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Motoshi Hayano, Hayato Nagashima, Sachie Amano, Atsushi Sakuma, Takako Hishiki, Makoto Suematsu, Kazuo Tsubota; Maintenance of tissue stiffness via metabolism in Presbyopia. Invest. Ophthalmol. Vis. Sci. 2019;60(9):2096. doi: https://doi.org/.
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© ARVO (1962-2015); The Authors (2016-present)
The tissue stiffness is decreased with age not only in lens but also in liver, heart and brain causing aging related diseases such as presbyopia, cirrhosis, myocardial infarction and Alzheimer diseases. The accommodative ability of eye requires for clear vision at near and loss of the ability leads to presbyopia. Although the transparency and lens stiffness are maintained by protein function and metabolism in lens, it remains unknown the molecular mechanisms regulating the accommodative ability of eye with age. In this study, we have tested metabolome analysis in young and aged mice and rat to understand whether metabolism contributes the maintenance of tissue stiffness and induction of diseases.
Metabolite analysis in lenses, capillary electrophoresis-mass spectrometry (CE/MS) (Agilent 6530 Q-TOF) evaluating 144 metabolites was used in mouse and rat (n=6and 9; young and aged mice, n=6 and 4; young and aged rats). The concentration of metabolites was compared by student T tests and p value < 0.05 was considered to be significant. In addition, the proteins related to significant pathway were detected by western blotting analysis.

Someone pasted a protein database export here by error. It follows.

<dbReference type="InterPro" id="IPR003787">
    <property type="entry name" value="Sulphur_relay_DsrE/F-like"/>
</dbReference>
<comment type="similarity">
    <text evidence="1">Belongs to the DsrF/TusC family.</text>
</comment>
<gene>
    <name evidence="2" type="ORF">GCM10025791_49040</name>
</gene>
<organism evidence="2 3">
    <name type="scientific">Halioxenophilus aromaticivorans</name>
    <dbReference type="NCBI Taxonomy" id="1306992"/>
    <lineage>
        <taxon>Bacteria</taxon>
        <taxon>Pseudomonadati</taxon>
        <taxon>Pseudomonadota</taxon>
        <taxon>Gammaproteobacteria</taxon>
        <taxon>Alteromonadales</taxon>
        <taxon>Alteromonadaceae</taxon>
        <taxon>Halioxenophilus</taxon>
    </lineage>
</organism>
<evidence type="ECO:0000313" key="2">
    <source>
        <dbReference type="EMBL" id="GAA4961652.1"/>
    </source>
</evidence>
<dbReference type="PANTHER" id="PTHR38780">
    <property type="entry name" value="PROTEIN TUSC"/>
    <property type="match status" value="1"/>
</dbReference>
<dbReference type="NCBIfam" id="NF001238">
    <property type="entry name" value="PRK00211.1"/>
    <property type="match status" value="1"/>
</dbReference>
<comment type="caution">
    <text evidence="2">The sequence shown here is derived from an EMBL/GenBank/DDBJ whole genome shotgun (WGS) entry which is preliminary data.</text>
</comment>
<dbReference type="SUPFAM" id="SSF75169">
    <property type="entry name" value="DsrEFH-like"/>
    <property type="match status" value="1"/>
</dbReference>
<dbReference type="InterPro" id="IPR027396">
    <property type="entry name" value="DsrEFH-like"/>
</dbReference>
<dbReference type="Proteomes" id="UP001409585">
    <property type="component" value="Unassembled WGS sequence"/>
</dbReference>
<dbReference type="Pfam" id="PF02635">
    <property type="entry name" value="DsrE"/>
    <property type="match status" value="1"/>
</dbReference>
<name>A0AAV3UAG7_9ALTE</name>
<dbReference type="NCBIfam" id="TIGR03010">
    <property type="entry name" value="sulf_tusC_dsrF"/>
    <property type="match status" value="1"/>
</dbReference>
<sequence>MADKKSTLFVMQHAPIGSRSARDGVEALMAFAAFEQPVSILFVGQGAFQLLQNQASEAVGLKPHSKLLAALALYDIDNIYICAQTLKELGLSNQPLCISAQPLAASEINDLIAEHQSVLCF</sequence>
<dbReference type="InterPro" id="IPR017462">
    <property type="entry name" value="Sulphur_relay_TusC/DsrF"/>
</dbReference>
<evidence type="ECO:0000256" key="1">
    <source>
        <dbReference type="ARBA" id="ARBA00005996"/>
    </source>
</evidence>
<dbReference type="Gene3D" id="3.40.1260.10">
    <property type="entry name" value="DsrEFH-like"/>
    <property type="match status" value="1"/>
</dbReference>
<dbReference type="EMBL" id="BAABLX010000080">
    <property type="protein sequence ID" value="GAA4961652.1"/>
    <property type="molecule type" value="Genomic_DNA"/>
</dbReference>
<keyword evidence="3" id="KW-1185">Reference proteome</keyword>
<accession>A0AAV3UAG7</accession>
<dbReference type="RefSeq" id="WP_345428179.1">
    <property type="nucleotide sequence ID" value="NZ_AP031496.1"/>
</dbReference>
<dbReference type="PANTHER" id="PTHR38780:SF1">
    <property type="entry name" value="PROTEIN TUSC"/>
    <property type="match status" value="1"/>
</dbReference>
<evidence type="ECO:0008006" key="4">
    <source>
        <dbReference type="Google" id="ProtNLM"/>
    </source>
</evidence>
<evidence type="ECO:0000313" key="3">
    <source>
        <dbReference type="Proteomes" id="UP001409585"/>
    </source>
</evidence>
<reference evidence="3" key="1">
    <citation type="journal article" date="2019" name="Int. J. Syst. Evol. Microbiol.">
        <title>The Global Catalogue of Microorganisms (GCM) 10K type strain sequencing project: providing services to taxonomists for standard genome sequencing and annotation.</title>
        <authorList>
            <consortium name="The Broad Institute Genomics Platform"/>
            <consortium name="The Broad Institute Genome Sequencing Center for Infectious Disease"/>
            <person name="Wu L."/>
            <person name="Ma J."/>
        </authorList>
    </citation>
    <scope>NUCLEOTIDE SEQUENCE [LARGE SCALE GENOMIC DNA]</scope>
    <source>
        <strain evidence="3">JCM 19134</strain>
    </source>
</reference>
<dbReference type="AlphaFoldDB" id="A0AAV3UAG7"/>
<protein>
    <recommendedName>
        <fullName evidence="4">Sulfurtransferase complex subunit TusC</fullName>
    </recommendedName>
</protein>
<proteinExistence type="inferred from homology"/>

Metabolite analysis showed that amino acids such as Glu, Asp and Ala are decreased with age in both mice and rat during aging. In addition, TCA-cycle and methylated product pathway are significantly changed with age. Interestingly, glutathione known to be contained in lens with high concentration to maintain lens transparency was not changed in mice and rat although lens stiffness is decreased. Metabolome and protein analysis suggested that metabolome reprogramming such as energy pathway has a crucial role for maintenance of lens stiffness and presbyopia.
Our data showed that metabolisms including energy pathway were changed along with lens hardening during aging. The changes in metabolism was conserved between mice and rat indicating metabolome reprogramming alters tissue stiffness. Glycolysis, lipid biogenesis and mitochondria function are associated with inflammation, cell proliferation, DNA damage response and differentiation. The maintenance of tissue stiffness could be an novel aging marker and epithelial cells (LECs) may have a crucial role for lens metabolism and presbyopia.
This abstract was presented at the 2019 ARVO Annual Meeting, held in Vancouver, Canada, April 28 - May 2, 2019.
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